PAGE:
Partisanship v. Professionalism in the Justice Dept.

by TChris

Career lawyers in the Justice Department’s Civil Rights Division would have moved to block the Texas redistricting plan that provided Republicans with additional House seats in the last election, on the ground that the plan reduced minority voting strength in violation of the Voting Rights Act. A memo reveals that their concerns were overridden by a political appointee who was more concerned with assisting Republicans than enforcing civil rights laws.

Alberto Gonzales yesterday defended that decision-making process as a mere disagreement among professionals. Yet, as Last Night in Little Rock reported here, career professionals in that Division have been bailing out of their Justice Department jobs precisely because their commitment to enforcing civil rights laws is frequently undermined by “disagreement” with appointed officials who put politics first.

The redistricting approval came from Sheldon Bradshaw, an assistant to then-AG John Ashcroft.

Bradshaw, as a member of the Justice Department's legal counsel's office, had been an adviser to the Bush White House in 2001. Then he was appointed to the second-in-command spot in the civil rights division under Alex Acosta, who had helped Bush's 2000 presidential campaign in the Florida vote recount. Bradshaw took command of the Texas redistricting case when Acosta recused himself.

That politics trumped professionalism when Bradshaw made the call is evident.

J. Gerald Hebert, a lawyer who represented Texas Democratic congressmen in the legal battle surrounding redistricting, said the decision was nothing more than a partisan grab for power at the expense of minority voters in Texas. "It's a compelling story about why the Justice Department's process was corrupted," said Hebert.

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  • Re: Partisanship v. Professionalism in the Justice (none / 0) (#1)
    by Sailor on Sat Dec 17, 2005 at 01:06:38 PM EST
    Partisanship v. Professionalism in the Justice Dept.
    Gee, what a coincidence; politcal appointees overrule the FDA pros, the EPA pros, the DoJ pros, the CIA pros, the FCC pros, and the NSA pros and the the inspectors general pros of all those agencies.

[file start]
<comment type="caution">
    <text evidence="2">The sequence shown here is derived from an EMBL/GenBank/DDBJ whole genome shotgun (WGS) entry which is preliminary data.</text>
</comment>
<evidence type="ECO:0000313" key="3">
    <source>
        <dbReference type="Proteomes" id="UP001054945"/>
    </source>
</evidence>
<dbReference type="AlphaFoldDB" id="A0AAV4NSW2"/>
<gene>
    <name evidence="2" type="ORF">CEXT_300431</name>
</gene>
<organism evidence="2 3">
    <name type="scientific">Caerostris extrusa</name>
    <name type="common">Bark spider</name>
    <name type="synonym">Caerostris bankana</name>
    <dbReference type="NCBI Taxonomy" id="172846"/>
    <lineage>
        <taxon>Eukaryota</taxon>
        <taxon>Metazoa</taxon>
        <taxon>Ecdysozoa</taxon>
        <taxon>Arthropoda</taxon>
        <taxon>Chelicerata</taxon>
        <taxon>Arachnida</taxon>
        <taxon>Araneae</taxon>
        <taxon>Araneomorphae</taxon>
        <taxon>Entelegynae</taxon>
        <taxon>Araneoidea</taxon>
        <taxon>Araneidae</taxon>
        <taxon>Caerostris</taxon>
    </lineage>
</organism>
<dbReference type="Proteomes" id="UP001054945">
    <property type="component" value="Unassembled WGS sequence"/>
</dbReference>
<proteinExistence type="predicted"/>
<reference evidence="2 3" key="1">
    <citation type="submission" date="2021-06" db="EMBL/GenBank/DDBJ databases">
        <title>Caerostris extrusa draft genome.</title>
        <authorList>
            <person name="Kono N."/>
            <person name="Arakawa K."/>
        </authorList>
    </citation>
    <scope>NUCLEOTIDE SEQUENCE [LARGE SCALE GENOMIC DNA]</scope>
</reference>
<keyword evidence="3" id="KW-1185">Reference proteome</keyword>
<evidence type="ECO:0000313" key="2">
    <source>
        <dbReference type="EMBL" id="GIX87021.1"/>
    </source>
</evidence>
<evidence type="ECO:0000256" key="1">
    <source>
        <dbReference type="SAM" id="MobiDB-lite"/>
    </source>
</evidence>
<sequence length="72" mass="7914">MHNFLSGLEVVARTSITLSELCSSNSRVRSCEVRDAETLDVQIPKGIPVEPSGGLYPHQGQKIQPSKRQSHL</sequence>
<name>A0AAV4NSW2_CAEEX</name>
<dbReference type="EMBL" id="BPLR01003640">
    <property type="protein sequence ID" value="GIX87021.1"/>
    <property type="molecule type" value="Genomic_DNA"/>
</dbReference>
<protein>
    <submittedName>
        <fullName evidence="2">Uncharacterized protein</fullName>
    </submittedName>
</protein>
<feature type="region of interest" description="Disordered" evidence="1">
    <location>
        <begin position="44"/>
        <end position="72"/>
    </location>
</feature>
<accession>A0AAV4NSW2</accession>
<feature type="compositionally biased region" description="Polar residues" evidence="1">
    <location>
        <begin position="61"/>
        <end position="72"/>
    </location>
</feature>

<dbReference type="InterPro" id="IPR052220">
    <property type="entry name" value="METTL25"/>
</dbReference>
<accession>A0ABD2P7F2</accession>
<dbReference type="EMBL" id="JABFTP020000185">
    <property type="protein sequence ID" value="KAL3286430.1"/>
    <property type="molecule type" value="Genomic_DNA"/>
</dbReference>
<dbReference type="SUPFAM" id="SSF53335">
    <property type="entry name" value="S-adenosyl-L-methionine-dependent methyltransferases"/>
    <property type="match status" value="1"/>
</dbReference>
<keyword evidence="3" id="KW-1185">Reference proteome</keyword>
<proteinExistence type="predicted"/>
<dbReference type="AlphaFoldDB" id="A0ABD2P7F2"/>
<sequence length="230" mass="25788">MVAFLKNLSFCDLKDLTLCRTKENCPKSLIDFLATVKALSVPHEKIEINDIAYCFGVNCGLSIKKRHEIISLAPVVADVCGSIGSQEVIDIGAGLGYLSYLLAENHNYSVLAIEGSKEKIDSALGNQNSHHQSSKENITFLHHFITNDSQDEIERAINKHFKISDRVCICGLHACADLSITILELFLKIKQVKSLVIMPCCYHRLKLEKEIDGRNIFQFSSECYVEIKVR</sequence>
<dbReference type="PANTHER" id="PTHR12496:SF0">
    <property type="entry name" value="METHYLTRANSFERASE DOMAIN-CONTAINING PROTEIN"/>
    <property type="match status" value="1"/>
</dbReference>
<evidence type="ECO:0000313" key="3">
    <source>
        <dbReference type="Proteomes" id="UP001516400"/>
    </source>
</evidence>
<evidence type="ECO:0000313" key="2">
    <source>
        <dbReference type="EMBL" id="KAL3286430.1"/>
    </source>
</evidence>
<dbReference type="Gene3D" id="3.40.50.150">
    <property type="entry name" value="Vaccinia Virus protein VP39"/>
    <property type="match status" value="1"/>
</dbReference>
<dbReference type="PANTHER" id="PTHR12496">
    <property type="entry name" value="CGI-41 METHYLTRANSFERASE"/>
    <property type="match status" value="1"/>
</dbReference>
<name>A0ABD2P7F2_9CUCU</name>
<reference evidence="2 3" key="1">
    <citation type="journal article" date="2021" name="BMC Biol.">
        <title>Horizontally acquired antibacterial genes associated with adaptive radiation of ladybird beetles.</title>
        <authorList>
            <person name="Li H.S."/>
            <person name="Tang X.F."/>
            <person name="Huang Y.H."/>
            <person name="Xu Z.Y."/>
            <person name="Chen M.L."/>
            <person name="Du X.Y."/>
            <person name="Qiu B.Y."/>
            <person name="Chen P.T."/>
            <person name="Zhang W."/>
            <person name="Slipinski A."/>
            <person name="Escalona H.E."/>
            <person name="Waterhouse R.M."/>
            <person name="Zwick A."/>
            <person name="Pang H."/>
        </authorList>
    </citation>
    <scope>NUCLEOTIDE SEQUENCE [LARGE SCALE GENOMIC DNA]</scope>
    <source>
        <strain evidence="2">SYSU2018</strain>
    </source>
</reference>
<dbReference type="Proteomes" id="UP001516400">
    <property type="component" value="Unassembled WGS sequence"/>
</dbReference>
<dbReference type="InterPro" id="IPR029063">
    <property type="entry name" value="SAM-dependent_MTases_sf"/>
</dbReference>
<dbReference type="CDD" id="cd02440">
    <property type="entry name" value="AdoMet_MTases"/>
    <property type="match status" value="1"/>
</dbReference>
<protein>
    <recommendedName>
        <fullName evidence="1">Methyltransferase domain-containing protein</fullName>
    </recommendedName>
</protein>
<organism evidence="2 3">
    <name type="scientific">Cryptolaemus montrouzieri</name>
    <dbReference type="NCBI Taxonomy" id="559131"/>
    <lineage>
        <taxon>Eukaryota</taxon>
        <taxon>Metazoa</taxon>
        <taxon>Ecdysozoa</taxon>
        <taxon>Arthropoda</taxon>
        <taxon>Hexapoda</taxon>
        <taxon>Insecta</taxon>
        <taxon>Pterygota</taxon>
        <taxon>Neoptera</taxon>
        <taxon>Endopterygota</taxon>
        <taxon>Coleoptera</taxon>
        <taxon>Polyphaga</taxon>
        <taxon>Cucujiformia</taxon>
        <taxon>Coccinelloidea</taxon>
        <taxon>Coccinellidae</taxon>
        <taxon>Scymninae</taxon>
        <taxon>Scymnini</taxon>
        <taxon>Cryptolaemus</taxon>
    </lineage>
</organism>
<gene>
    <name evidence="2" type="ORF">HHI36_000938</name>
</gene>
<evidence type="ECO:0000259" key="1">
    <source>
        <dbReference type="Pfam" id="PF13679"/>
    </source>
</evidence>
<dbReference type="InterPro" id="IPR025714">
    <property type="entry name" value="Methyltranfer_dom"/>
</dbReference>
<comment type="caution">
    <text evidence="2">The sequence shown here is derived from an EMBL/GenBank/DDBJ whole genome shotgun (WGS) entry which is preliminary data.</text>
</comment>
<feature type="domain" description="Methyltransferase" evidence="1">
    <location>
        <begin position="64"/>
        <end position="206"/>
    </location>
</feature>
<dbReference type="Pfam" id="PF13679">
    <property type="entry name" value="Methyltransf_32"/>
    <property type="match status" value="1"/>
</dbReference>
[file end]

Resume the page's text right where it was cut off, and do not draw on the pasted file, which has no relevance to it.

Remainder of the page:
Re: Partisanship v. Professionalism in the Justice (none / 0) (#2)
    by Dusty on Sat Dec 17, 2005 at 01:06:38 PM EST
    Sailor is correct. The EPA part really makes me postal..they are selling our future for a buck,or so their friends can make a buck..our air and ground water to be exact. The Supreme Court has had to slap the bastards on the wrist for removing the teeth of various mandates that protect us and the environment.

    It's not like our government's never had pork projects before. But under Bush and his crew, it's all pork, all the time. The entire idea that public monies are supposed to do something besides line their and their friends' pockets seems to have floated right past them.

    I guess from the post you don't know that the Civil Rights Department at Justice has basically been gutted. Career people have been forced out and replaced with political appointees. Bascially, they have been threatened with reassignment if they didn't go along with the political people (usually to undesirable agencies like INS)and many people left or were forced to retire. These were people that had been there since the Reagan adminstration. Now, Civil Rights does everything accept protect civil rights. I don't know that there is a part of DOJ that has suffered more under this administration.